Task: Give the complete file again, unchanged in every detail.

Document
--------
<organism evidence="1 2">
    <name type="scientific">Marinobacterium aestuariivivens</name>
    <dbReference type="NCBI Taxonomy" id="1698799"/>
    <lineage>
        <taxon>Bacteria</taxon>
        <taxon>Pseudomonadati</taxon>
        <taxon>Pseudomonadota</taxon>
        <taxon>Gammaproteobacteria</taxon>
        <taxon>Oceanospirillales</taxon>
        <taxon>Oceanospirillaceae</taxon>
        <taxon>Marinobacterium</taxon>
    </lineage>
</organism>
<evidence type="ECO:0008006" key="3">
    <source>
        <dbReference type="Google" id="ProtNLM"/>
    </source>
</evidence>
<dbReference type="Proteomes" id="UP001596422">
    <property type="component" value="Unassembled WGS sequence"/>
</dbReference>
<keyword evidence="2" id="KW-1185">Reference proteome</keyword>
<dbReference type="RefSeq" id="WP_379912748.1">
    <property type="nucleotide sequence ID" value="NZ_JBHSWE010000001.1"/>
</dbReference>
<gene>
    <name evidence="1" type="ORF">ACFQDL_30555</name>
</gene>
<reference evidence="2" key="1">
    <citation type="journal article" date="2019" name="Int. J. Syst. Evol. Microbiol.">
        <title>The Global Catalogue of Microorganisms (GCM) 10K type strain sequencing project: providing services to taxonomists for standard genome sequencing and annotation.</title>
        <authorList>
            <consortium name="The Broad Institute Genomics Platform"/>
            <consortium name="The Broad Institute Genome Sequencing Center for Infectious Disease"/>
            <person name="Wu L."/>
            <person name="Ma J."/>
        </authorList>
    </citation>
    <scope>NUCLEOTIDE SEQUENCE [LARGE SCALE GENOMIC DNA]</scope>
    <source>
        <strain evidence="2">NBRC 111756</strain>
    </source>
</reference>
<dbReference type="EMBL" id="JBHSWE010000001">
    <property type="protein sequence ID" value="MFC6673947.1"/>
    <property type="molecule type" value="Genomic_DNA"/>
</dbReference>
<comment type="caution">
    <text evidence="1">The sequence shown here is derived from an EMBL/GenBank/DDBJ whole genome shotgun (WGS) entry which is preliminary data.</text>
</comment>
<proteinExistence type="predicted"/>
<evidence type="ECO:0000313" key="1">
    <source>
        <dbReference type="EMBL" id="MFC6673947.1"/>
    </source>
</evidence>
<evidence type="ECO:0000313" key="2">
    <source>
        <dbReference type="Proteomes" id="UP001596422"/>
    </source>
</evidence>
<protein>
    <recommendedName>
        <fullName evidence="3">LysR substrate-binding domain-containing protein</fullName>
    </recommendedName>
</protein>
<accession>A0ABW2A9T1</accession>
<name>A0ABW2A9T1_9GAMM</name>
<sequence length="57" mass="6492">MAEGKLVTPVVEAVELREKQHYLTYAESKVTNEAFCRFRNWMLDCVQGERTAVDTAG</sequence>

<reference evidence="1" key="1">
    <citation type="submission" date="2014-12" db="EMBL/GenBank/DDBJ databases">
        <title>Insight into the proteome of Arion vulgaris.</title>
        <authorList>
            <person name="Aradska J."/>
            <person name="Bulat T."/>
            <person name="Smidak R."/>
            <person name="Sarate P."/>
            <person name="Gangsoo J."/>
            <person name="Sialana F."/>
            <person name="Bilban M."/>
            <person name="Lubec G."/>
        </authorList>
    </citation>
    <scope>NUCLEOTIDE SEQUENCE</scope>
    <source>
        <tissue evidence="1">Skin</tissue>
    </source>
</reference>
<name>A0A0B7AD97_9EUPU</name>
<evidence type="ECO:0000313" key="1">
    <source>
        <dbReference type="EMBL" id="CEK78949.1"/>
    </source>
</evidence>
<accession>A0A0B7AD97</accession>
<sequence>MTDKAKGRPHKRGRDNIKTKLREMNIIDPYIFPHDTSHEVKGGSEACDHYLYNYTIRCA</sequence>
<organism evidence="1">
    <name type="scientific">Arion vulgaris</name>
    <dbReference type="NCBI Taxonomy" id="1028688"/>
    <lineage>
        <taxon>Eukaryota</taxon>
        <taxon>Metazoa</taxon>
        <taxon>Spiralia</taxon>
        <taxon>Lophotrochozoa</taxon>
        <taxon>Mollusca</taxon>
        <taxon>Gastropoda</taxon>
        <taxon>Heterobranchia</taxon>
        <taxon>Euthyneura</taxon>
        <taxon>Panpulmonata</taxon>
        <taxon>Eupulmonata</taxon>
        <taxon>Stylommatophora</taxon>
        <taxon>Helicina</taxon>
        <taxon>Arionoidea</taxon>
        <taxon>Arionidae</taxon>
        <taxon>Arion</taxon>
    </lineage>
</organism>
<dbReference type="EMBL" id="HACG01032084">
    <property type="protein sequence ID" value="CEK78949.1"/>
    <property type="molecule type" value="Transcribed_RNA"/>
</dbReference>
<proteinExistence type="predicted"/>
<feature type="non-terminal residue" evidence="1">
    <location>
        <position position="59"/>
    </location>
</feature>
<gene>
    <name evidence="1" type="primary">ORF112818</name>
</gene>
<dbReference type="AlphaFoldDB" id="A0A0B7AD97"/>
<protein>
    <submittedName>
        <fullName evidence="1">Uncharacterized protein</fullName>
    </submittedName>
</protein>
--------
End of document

<organism evidence="1 2">
    <name type="scientific">Marinobacterium aestuariivivens</name>
    <dbReference type="NCBI Taxonomy" id="1698799"/>
    <lineage>
        <taxon>Bacteria</taxon>
        <taxon>Pseudomonadati</taxon>
        <taxon>Pseudomonadota</taxon>
        <taxon>Gammaproteobacteria</taxon>
        <taxon>Oceanospirillales</taxon>
        <taxon>Oceanospirillaceae</taxon>
        <taxon>Marinobacterium</taxon>
    </lineage>
</organism>
<evidence type="ECO:0008006" key="3">
    <source>
        <dbReference type="Google" id="ProtNLM"/>
    </source>
</evidence>
<dbReference type="Proteomes" id="UP001596422">
    <property type="component" value="Unassembled WGS sequence"/>
</dbReference>
<keyword evidence="2" id="KW-1185">Reference proteome</keyword>
<dbReference type="RefSeq" id="WP_379912748.1">
    <property type="nucleotide sequence ID" value="NZ_JBHSWE010000001.1"/>
</dbReference>
<gene>
    <name evidence="1" type="ORF">ACFQDL_30555</name>
</gene>
<reference evidence="2" key="1">
    <citation type="journal article" date="2019" name="Int. J. Syst. Evol. Microbiol.">
        <title>The Global Catalogue of Microorganisms (GCM) 10K type strain sequencing project: providing services to taxonomists for standard genome sequencing and annotation.</title>
        <authorList>
            <consortium name="The Broad Institute Genomics Platform"/>
            <consortium name="The Broad Institute Genome Sequencing Center for Infectious Disease"/>
            <person name="Wu L."/>
            <person name="Ma J."/>
        </authorList>
    </citation>
    <scope>NUCLEOTIDE SEQUENCE [LARGE SCALE GENOMIC DNA]</scope>
    <source>
        <strain evidence="2">NBRC 111756</strain>
    </source>
</reference>
<dbReference type="EMBL" id="JBHSWE010000001">
    <property type="protein sequence ID" value="MFC6673947.1"/>
    <property type="molecule type" value="Genomic_DNA"/>
</dbReference>
<comment type="caution">
    <text evidence="1">The sequence shown here is derived from an EMBL/GenBank/DDBJ whole genome shotgun (WGS) entry which is preliminary data.</text>
</comment>
<proteinExistence type="predicted"/>
<evidence type="ECO:0000313" key="1">
    <source>
        <dbReference type="EMBL" id="MFC6673947.1"/>
    </source>
</evidence>
<evidence type="ECO:0000313" key="2">
    <source>
        <dbReference type="Proteomes" id="UP001596422"/>
    </source>
</evidence>
<protein>
    <recommendedName>
        <fullName evidence="3">LysR substrate-binding domain-containing protein</fullName>
    </recommendedName>
</protein>
<accession>A0ABW2A9T1</accession>
<name>A0ABW2A9T1_9GAMM</name>
<sequence length="57" mass="6492">MAEGKLVTPVVEAVELREKQHYLTYAESKVTNEAFCRFRNWMLDCVQGERTAVDTAG</sequence>

<reference evidence="1" key="1">
    <citation type="submission" date="2014-12" db="EMBL/GenBank/DDBJ databases">
        <title>Insight into the proteome of Arion vulgaris.</title>
        <authorList>
            <person name="Aradska J."/>
            <person name="Bulat T."/>
            <person name="Smidak R."/>
            <person name="Sarate P."/>
            <person name="Gangsoo J."/>
            <person name="Sialana F."/>
            <person name="Bilban M."/>
            <person name="Lubec G."/>
        </authorList>
    </citation>
    <scope>NUCLEOTIDE SEQUENCE</scope>
    <source>
        <tissue evidence="1">Skin</tissue>
    </source>
</reference>
<name>A0A0B7AD97_9EUPU</name>
<evidence type="ECO:0000313" key="1">
    <source>
        <dbReference type="EMBL" id="CEK78949.1"/>
    </source>
</evidence>
<accession>A0A0B7AD97</accession>
<sequence>MTDKAKGRPHKRGRDNIKTKLREMNIIDPYIFPHDTSHEVKGGSEACDHYLYNYTIRCA</sequence>
<organism evidence="1">
    <name type="scientific">Arion vulgaris</name>
    <dbReference type="NCBI Taxonomy" id="1028688"/>
    <lineage>
        <taxon>Eukaryota</taxon>
        <taxon>Metazoa</taxon>
        <taxon>Spiralia</taxon>
        <taxon>Lophotrochozoa</taxon>
        <taxon>Mollusca</taxon>
        <taxon>Gastropoda</taxon>
        <taxon>Heterobranchia</taxon>
        <taxon>Euthyneura</taxon>
        <taxon>Panpulmonata</taxon>
        <taxon>Eupulmonata</taxon>
        <taxon>Stylommatophora</taxon>
        <taxon>Helicina</taxon>
        <taxon>Arionoidea</taxon>
        <taxon>Arionidae</taxon>
        <taxon>Arion</taxon>
    </lineage>
</organism>
<dbReference type="EMBL" id="HACG01032084">
    <property type="protein sequence ID" value="CEK78949.1"/>
    <property type="molecule type" value="Transcribed_RNA"/>
</dbReference>
<proteinExistence type="predicted"/>
<feature type="non-terminal residue" evidence="1">
    <location>
        <position position="59"/>
    </location>
</feature>
<gene>
    <name evidence="1" type="primary">ORF112818</name>
</gene>
<dbReference type="AlphaFoldDB" id="A0A0B7AD97"/>
<protein>
    <submittedName>
        <fullName evidence="1">Uncharacterized protein</fullName>
    </submittedName>
</protein>